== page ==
From Ptolemy to modern GPS positioning, maps encode the knowledge of their times and reflect how this knowledge changes. They are conceptual tools which are used across disciplines, for exploring and measuring the world (anthropology) as objectified power (history and cultural studies), tracking the development and spread of diseases (epidemiology) and as a framework for understanding the flow of people, networks, and objects across landscapes (migration studies). With the map as the conceptual and practical focus, this course will examine the ways in which maps are used in these fields, and ask how maps can be used to express knowledge, shape perceptions, and reflect advancements. It is designed to enable participants from a variety of disciplines to develop their ability to think spatially, to develop narratives and mapping methodologies, and to consider the intersections between space and representation.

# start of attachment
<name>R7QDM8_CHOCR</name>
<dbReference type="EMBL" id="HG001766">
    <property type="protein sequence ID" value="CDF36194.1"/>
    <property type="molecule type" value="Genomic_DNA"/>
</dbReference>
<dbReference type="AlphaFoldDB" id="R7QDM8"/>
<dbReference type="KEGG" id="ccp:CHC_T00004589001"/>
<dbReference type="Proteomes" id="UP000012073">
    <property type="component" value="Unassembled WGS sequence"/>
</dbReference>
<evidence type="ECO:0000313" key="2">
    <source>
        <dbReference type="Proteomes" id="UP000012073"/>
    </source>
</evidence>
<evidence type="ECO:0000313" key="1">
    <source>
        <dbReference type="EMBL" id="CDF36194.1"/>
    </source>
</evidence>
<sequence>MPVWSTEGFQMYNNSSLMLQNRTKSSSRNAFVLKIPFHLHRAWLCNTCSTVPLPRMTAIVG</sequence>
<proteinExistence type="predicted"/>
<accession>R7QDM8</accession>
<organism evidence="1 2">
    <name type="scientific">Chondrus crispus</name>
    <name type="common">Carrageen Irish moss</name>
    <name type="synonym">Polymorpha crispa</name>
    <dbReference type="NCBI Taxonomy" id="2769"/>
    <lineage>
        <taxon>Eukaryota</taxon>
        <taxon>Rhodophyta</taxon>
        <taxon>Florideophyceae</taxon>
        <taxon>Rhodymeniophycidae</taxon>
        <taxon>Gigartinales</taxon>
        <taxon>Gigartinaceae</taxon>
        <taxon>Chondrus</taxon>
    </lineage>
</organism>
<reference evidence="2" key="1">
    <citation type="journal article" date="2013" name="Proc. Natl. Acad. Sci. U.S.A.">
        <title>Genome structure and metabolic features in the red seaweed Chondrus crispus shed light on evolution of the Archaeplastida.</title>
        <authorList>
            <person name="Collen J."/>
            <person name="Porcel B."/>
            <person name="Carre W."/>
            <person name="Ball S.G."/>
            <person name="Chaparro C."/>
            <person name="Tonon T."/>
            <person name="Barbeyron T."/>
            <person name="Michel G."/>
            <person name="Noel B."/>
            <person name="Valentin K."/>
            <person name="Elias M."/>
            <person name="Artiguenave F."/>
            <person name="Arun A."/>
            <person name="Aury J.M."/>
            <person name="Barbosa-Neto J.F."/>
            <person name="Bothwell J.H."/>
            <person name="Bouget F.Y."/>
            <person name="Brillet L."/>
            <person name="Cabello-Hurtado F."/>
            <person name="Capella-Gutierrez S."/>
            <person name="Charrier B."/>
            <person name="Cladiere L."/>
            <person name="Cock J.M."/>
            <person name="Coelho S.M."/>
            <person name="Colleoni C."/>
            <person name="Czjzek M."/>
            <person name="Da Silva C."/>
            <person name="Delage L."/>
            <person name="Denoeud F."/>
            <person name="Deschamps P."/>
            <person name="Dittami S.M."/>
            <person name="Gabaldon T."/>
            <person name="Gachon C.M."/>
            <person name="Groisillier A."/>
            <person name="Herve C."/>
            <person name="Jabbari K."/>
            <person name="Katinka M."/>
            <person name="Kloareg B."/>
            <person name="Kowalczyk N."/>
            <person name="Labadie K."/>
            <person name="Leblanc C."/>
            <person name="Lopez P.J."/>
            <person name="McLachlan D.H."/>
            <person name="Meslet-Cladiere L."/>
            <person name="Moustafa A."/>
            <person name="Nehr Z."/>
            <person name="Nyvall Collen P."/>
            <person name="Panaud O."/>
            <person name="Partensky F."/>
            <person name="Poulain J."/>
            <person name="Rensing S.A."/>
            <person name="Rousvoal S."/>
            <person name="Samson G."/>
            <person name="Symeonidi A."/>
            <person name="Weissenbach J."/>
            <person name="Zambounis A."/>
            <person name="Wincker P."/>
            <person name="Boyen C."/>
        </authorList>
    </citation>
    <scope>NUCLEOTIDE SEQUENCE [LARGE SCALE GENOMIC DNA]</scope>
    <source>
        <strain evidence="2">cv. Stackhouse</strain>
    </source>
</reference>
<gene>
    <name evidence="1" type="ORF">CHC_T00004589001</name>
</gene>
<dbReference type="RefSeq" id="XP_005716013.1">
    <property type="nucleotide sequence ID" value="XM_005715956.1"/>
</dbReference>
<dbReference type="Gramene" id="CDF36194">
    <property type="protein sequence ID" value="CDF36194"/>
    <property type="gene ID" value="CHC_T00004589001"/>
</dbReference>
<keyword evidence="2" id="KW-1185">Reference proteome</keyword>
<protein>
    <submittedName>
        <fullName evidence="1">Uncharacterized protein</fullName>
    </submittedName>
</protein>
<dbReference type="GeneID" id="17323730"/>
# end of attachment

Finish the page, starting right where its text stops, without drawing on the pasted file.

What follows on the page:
This course is open to both Bachelor’s and Master’s students from all disciplines. The course involves hands-on research, theoretical enquiries and an outreach component which will include walking tours, visits to museum and library collections and guest lectures. As a final project, participants will create a detailed map which can be used to investigate and represent a knowledge type of their choice.